by Kate Heyhoe
According to the Oxford Companion to Food: "Panch phoron is a combination of five spices (panch in Hindi and in Persian means five). The most popular quintet is: mustard seed, cumin seed, fenugreek seeds, nigella seeds, and fennel seeds. However, alternatives include aniseed, cassia leaves, and red chillies."
You can mix your own blend, using equal quantities of each spice, but Indian markets carry pre-mixed panch phoron, in the same way that Asian markets carry Chinese five-spice. It's a handy, quick seasoning for dals, vegetables, chicken, fish and other dishes. The key to releasing the flavors, though, is to fry the panch phoron in ghee (clarified butter) or hot oil, being careful not to cook the seeds more than a few seconds to avoid burning them. (Burned seeds will taste bitter; if this happens, throw out the mixture and start again.)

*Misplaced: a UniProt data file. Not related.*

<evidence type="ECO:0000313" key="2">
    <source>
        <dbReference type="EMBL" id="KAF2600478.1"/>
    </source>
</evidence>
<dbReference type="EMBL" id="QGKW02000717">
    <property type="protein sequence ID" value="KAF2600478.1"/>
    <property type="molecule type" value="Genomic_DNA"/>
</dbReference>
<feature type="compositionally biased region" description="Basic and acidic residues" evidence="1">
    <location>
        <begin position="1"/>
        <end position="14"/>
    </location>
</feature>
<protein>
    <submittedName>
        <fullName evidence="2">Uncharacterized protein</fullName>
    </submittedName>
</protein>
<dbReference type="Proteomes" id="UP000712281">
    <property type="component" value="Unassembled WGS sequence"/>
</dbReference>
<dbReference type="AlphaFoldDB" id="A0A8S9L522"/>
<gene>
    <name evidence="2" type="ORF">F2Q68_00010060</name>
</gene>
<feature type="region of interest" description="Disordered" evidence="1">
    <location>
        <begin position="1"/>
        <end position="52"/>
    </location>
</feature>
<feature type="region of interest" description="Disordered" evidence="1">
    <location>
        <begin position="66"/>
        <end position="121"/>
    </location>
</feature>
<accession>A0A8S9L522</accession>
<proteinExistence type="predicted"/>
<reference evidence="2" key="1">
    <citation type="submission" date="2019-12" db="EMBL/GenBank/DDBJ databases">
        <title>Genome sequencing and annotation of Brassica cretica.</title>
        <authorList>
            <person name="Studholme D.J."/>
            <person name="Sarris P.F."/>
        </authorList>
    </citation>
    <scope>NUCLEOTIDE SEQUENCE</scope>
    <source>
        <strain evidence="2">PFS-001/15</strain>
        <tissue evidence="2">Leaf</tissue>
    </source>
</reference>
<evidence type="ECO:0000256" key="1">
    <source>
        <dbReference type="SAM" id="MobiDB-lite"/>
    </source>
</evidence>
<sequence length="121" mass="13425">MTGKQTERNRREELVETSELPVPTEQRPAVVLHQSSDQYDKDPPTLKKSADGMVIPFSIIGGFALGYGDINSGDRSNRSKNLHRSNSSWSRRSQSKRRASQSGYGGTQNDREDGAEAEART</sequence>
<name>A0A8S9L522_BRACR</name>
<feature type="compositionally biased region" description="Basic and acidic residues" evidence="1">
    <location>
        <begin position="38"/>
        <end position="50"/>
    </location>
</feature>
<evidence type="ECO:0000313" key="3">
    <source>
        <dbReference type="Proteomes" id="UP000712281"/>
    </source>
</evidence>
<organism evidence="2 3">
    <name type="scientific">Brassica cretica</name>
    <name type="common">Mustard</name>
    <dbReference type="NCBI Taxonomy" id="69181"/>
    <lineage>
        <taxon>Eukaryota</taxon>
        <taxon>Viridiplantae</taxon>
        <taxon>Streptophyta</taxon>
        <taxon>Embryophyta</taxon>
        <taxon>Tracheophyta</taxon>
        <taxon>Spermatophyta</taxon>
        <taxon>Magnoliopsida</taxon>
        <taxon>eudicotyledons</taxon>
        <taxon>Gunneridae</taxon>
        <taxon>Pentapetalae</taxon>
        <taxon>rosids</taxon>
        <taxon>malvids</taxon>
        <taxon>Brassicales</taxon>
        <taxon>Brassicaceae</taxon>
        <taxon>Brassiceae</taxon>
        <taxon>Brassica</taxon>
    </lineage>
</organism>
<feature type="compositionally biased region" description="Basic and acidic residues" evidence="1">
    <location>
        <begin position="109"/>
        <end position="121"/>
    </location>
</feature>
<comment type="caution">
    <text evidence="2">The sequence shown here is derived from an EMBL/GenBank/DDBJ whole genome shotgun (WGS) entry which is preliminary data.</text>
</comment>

Often, the toasted panch phoron mixture is made first and other ingredients are then added. Frequently, though, the oil and panch phoron mixture are poured on top of a dish just before serving, as with dal and lentil dishes and with the cabbage dish below.
This is my version of a recipe which hails from Bengali, on India's east coast, where panch phoron is most widely used.
2 tablespoons canola oil
2 teaspoons minced ginger
1 teaspoon turmeric
1 onion, thinly sliced
1 head cabbage, finely shredded
1/2 teaspoon salt
1 tablespoon ghee (or canola oil)
2 teaspoons panch phoron
Heat the ghee in a large skillet or wok over medium-high heat. Add the ginger, turmeric, and onion. Stir-fry until the onion is soft and beginning to brown. Add the cabbage and salt and stir fry until the cabbage is slightly wilted. Heat the ghee in the small skillet and when hot, add the panch phoron. As soon as the mixture crackles and is aromatic, pour it over the cabbage and mix. Serve hot as a side dish.
What Food Writers Read: The Oxford Companions
This page created February 2000
Copyright © 1994-2017,